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‘Berthe Morisot: Shaping Impressionism’

  • Art
  • 4 out of 5 stars
  • Recommended
Berthe Morisot, Eugène Manet on the Isle of Wight, 1885 © Musée Marmottan Monet, Paris;
Berthe Morisot, Eugène Manet on the Isle of Wight, 1885 © Musée Marmottan Monet, Paris;

Time Out says

4 out of 5 stars

Impressionism is all about the great outdoors. It’s all fields and waves and flowers and light. That was OK for the blokes of the movement (your Monets, your Renoirs) but it wasn’t so easy for fellow impressionist founder Berthe Morisot.

Just as she was kept away from the boy’s club of traditional French art (she was only able to study the subject because her family was rich enough to pay for a private tutor) she was also kept away from nature. Women back then were meant to stay home, look after the house, lounge languidly on chaise longues and raise some kids. Even when Morisot did make it outside to paint, she had to sneak out at dawn so crowds wouldnt gather to gawp at the sight of a woman making art.

The central aspect of the movement she helped found was kept at arm’s length, so she turned inwards, indoors, inside.

So tender, so clever, so experimental, so special

There are gorgeous ‘plein air’ paintings here – a stunning dawn boat ride, a walk through a haze of green grass – but Morisot’s best work is all behind closed doors. She painted women tense in formal evening wear, exhausted at their dressing table, lost in introspection or caught in moments of private silence. Her’s is the art of female domesticity, of inner lives, of light shining through windows instead of tree canopies.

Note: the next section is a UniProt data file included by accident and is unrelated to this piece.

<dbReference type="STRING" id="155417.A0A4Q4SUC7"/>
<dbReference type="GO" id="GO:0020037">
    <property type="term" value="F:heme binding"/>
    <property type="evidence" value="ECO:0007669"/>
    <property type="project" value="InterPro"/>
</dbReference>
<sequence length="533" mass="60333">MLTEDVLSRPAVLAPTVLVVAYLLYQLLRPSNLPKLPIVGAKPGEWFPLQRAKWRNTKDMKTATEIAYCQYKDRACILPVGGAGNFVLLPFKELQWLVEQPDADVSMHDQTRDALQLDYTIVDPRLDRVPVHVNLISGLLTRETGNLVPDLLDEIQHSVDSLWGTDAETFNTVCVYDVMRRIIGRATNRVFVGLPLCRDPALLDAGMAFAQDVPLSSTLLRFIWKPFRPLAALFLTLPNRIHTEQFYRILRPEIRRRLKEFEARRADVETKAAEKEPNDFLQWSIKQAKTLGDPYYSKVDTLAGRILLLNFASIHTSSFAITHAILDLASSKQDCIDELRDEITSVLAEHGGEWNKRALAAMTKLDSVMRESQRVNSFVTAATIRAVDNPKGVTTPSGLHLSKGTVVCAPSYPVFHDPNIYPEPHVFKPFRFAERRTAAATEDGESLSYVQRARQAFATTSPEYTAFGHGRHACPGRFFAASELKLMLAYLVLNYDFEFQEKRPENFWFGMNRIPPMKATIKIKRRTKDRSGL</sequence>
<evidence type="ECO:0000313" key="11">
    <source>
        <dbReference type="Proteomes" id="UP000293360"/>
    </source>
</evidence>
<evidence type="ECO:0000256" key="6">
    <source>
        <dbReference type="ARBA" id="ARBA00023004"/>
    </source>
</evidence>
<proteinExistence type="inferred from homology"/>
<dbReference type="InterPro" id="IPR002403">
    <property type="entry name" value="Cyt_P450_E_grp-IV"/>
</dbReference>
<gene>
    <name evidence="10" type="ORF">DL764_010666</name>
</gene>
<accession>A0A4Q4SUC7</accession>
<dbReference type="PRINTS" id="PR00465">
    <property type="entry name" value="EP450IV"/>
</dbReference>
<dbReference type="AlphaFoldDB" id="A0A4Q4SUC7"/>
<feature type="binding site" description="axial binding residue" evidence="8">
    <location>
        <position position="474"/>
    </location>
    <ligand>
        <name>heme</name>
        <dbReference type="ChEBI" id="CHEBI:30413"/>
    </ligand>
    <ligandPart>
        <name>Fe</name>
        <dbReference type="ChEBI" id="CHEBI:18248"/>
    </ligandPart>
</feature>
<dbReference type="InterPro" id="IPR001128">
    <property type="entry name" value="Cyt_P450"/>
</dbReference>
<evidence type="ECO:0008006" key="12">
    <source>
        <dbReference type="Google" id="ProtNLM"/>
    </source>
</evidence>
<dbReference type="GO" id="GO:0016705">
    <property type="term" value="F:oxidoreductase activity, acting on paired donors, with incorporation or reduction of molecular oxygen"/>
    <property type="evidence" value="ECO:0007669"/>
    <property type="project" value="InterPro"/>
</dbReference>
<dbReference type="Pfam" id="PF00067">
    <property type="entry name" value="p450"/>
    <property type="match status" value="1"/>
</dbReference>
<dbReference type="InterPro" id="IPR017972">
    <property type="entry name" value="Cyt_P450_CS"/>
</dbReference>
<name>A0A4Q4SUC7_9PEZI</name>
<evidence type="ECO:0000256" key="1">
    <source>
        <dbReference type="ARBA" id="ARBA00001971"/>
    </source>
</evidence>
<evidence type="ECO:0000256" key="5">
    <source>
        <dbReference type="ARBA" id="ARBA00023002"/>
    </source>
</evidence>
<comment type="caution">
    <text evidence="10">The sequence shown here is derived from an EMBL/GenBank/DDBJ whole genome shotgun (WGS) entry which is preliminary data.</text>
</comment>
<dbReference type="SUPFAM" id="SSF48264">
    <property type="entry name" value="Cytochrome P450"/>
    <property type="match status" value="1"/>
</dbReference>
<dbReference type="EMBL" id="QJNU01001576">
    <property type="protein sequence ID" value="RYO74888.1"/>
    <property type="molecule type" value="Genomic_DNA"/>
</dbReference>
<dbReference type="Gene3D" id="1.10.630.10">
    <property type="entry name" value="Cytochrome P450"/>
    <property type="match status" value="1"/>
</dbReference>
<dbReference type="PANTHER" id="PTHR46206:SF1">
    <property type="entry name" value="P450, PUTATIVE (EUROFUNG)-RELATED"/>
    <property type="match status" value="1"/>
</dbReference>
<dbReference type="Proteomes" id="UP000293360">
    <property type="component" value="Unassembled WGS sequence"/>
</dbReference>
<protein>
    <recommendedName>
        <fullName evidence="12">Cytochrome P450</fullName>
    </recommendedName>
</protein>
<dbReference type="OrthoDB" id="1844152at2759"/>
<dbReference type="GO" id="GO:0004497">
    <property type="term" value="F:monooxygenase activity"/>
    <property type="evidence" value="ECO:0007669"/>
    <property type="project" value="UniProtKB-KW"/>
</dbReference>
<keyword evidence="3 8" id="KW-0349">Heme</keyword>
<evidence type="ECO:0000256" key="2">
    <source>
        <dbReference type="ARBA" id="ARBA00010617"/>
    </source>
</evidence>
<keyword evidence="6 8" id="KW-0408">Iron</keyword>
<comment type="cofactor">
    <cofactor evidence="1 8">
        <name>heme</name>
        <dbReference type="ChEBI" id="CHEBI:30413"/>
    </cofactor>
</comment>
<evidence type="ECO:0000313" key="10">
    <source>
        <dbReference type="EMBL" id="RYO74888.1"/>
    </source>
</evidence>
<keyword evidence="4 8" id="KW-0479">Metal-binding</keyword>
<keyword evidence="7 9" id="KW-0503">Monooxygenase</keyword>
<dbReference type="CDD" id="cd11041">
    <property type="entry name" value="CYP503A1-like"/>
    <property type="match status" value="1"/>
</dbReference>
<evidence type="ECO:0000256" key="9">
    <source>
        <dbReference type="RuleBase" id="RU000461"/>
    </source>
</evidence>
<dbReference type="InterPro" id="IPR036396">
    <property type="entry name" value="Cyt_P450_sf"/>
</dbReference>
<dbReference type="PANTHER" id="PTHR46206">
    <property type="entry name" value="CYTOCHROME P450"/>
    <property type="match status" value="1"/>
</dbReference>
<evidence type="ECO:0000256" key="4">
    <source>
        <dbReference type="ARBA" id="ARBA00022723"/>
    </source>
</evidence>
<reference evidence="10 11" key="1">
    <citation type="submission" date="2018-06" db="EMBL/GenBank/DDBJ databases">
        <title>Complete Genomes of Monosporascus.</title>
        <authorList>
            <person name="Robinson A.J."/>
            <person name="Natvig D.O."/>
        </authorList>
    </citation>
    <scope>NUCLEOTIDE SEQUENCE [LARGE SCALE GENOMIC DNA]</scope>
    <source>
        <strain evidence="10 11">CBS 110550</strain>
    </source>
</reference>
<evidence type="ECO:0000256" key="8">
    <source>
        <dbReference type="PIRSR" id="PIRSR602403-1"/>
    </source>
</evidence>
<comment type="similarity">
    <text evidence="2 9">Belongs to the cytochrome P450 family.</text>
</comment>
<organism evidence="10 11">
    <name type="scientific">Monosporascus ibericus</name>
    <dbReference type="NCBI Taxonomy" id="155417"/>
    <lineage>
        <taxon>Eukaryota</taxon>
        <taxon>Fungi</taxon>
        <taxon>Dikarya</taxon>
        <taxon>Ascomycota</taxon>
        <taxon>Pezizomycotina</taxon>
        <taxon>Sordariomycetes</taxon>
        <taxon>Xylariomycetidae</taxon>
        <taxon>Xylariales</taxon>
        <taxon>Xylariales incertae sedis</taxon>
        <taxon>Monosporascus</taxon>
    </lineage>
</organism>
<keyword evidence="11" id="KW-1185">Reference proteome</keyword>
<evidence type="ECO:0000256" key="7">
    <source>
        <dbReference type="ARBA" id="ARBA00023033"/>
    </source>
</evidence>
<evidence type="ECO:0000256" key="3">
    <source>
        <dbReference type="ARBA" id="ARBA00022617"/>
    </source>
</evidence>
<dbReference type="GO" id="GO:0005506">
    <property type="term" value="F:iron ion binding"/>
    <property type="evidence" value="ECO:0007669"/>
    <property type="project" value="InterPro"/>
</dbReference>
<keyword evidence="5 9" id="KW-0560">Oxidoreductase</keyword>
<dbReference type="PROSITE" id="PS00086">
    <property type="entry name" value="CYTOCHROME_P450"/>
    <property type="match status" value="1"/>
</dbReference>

This show’s main aim is to explore how the nineteenth century influenced Morisot’s art, how she was caught between tradition and modernity. So her work is shown alongside paintings by Antoine Watteau, Joshua Reynolds and Fragonard. Her reclining woman apes Boucher’s ‘Madame de Pompadour’, her pastel of a young girl hangs next to a pastel by Jean-Baptiste Perronneau. It’s all interesting art historically, but totally unnecessary. Morisot is so rarely exhibited and celebrated that to pad the show out with all these works by older deader men just distracts from the main draw.

And that’s a shame, because Morisot is such a draw. So much of her work here is genuinely beautiful. The brushstrokes in her late 1870s works are almost violent, these massive gestural scratches in lilac and grey, rendering half of each canvas almost abstract. Her ‘Girl on a Divan’ is drenched in watery blues and greens, her portraits of her daughter are filled with love and aching sadness. There’s fashion everywhere, perfect hairstyles, her sister watering some plants in heels, a woman at a ball flashing a painted fan, a ghostly woman at her mirror. And then everyone collapses in a heap on a couch or bed. The weight of modern life just too exhausting to bear. 

Morisot is so tender, so clever, so experimental, so special. Her life may have had more limits on it than her male peers, but she filled with just as much passion, and just as much beauty.

Eddy Frankel
Written by
Eddy Frankel


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